December 2, 2020
How do I know the right method to use to train my dog?
How do you pick the best training method? If you google “dog training” you are going to get a lot of results. There are many different ways to train a dog and each trainer is going to be passionate about their preferred method. We are going to break down some of the training methods so that you can feel informed when you are ready to begin training with your pooch.
You probably know this by the name “Pavlov Method”. That’s right, the one with the bell. But what exactly is going on in classical conditioning? The basic principle is that you can train a dog (or a human) to respond to stimuli. You want the dog to associate that stimuli with something positive or negative. If you give your dog a treat every time your cell phone rings, they will start to associate the sound of your phone ringing with a treat. Soon the phone ringing on its own will be enough to make your dog happy. Classical conditioning makes something neutral – a ringtone – into something positive!
How is classical conditioning used in training?
There are elements of classical conditioning in methods like positive reinforcement (we will get there) but the most direct link is with clicker training. In clicker training, you click the clicker every time the dog does something you like, closely followed with a treat/praise. In time the dog associates the click with the positive reinforcement and the sound of the clicker clicking will be enough to activate the dog’s pleasure centers in the same way a treat does.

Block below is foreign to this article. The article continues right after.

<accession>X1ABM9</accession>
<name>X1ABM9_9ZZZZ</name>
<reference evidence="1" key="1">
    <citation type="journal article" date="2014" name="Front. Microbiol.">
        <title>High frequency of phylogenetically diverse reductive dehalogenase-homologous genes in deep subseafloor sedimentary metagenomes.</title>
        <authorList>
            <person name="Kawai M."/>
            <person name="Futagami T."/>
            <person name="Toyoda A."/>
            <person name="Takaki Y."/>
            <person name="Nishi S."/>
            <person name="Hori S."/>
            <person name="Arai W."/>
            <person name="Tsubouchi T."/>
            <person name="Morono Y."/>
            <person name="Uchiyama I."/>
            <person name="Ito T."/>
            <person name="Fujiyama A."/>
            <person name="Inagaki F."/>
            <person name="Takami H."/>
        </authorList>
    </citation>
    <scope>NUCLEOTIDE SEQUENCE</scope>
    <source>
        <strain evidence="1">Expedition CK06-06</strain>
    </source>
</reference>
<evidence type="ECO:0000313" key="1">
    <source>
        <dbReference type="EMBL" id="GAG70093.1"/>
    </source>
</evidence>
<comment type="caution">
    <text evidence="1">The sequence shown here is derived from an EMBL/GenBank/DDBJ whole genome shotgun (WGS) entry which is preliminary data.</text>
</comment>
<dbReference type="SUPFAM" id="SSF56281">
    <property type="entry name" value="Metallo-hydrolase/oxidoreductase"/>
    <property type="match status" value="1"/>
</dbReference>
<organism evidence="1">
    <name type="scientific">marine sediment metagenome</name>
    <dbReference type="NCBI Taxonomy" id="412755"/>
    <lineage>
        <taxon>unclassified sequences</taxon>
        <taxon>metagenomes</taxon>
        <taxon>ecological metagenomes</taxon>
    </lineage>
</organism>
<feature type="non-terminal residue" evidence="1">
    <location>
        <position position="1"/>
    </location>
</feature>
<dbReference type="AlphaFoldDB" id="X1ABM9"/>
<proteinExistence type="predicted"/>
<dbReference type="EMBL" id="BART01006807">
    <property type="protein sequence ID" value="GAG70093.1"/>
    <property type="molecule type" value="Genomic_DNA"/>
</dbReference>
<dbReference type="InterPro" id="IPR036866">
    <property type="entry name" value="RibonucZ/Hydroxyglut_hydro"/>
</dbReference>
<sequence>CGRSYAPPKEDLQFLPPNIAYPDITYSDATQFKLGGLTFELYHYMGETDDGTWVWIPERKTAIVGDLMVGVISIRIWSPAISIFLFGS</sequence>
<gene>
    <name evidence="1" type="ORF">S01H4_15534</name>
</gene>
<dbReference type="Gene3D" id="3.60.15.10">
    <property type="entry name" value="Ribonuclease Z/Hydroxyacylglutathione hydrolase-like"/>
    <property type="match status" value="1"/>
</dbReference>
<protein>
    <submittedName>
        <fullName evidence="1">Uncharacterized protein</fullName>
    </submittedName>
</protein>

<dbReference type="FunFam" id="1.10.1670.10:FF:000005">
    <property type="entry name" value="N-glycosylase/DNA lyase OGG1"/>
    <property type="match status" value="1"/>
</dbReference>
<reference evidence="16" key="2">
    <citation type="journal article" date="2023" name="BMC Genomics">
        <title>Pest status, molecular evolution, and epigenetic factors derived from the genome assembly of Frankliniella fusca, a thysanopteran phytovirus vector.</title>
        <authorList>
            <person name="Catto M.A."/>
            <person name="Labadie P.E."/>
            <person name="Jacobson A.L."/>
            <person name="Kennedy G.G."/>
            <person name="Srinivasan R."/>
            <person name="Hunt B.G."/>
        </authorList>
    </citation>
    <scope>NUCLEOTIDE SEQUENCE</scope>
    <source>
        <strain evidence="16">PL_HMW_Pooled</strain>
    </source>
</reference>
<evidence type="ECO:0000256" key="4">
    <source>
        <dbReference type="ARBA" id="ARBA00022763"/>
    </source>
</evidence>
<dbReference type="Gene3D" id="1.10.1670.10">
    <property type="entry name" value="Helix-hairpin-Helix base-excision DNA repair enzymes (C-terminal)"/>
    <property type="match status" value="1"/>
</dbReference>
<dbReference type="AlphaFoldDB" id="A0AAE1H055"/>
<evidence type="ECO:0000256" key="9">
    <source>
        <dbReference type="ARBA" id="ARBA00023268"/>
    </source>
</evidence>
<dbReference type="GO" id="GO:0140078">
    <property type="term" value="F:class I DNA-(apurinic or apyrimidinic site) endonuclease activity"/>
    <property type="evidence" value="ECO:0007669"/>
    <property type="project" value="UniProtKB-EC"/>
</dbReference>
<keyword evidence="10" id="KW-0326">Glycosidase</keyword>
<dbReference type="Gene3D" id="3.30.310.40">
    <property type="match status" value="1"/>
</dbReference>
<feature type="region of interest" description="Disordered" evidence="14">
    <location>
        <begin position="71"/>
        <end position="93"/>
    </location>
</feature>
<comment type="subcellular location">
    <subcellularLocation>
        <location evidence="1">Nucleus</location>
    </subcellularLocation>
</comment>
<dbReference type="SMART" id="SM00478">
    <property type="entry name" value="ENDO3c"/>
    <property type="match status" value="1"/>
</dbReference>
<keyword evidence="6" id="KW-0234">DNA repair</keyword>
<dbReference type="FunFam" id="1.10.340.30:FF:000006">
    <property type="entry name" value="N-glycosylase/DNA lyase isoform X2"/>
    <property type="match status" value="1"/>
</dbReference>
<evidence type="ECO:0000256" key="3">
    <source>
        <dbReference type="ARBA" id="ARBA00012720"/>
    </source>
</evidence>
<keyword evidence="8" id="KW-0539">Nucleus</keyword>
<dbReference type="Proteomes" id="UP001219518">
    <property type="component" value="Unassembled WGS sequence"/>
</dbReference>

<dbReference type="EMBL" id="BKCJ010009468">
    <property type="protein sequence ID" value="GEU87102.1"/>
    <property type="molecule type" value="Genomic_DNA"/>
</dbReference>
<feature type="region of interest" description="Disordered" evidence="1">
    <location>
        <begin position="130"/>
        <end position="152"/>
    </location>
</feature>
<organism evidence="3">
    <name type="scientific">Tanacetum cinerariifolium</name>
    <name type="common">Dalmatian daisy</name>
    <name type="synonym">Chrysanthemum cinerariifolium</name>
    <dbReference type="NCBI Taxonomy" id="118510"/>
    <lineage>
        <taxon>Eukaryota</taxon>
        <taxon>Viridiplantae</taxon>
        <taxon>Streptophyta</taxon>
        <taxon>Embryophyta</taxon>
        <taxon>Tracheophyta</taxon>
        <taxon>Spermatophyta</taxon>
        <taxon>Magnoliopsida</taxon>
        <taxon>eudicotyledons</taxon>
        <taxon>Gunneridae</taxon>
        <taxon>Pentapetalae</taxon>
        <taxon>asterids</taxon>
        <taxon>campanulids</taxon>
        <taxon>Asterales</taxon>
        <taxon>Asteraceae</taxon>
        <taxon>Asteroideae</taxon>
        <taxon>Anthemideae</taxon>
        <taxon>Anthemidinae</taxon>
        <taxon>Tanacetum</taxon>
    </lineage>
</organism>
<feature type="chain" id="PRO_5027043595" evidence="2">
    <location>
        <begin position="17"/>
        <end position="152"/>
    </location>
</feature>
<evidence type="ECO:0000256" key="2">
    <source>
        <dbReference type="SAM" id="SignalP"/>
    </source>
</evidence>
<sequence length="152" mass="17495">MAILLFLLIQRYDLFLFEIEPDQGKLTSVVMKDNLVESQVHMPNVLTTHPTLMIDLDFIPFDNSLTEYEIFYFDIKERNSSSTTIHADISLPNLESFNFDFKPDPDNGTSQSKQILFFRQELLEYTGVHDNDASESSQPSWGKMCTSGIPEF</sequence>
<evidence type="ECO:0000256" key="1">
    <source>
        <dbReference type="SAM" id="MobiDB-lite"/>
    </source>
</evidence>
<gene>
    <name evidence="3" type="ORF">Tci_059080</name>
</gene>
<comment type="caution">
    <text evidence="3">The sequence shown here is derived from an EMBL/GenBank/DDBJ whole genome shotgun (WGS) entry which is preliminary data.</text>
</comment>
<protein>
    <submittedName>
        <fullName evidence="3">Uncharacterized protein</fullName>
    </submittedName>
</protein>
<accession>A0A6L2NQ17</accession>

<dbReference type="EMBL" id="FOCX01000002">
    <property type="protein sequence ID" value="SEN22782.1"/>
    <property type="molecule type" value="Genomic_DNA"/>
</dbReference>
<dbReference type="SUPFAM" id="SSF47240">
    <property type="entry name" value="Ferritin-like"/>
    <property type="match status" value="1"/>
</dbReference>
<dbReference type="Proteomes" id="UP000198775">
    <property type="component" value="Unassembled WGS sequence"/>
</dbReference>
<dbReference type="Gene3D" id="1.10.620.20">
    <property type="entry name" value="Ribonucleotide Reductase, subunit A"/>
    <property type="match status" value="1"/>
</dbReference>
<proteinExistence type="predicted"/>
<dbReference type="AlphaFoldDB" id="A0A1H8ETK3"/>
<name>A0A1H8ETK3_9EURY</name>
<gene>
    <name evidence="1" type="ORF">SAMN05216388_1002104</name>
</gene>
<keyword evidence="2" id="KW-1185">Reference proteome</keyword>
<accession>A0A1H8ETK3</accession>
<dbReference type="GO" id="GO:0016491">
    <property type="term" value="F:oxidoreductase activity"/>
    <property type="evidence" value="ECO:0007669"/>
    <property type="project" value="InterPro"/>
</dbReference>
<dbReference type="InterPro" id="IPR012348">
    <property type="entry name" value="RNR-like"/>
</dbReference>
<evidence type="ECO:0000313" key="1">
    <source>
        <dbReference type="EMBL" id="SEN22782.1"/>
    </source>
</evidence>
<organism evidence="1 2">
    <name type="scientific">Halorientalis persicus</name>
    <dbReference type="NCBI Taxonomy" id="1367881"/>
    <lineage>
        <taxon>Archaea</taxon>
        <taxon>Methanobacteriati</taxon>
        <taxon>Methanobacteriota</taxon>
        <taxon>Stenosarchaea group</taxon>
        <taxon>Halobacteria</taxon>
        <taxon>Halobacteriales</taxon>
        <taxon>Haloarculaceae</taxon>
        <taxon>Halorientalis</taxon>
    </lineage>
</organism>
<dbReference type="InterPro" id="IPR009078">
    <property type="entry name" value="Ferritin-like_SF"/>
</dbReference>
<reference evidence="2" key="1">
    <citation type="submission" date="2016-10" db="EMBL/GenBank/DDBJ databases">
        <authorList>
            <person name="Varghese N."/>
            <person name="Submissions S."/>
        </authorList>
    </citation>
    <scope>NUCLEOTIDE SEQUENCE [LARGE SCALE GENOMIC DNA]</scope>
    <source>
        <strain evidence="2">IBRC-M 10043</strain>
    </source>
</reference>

Pros and Cons
Clicker training can be very effective, it also weans your dog away from being dependent on treats to exhibit good behavior, it’s ethical, and normally not punishment-based. However, it is time-consuming and you have to be willing to commit to the clicker. If you aren’t consistently working on the association between the clicker and the treats, using the method won’t train your dog.
This one is a little more complicated. There are four sections of operant conditioning. Positive reinforcement, negative reinforcement, negative punishment, and positive punishment. The first important element in operant conditing is to not think of negative and positive as “bad” or “good”. Negative simply means to take something away and positive means to add something.
Negative reinforcement: Involves delaying something bad to increase a behavior. When you put pressure on a dog’s neck by using a choke collar when they pull and you subtract the pressure when they stop pulling, that is an example of negative reinforcement.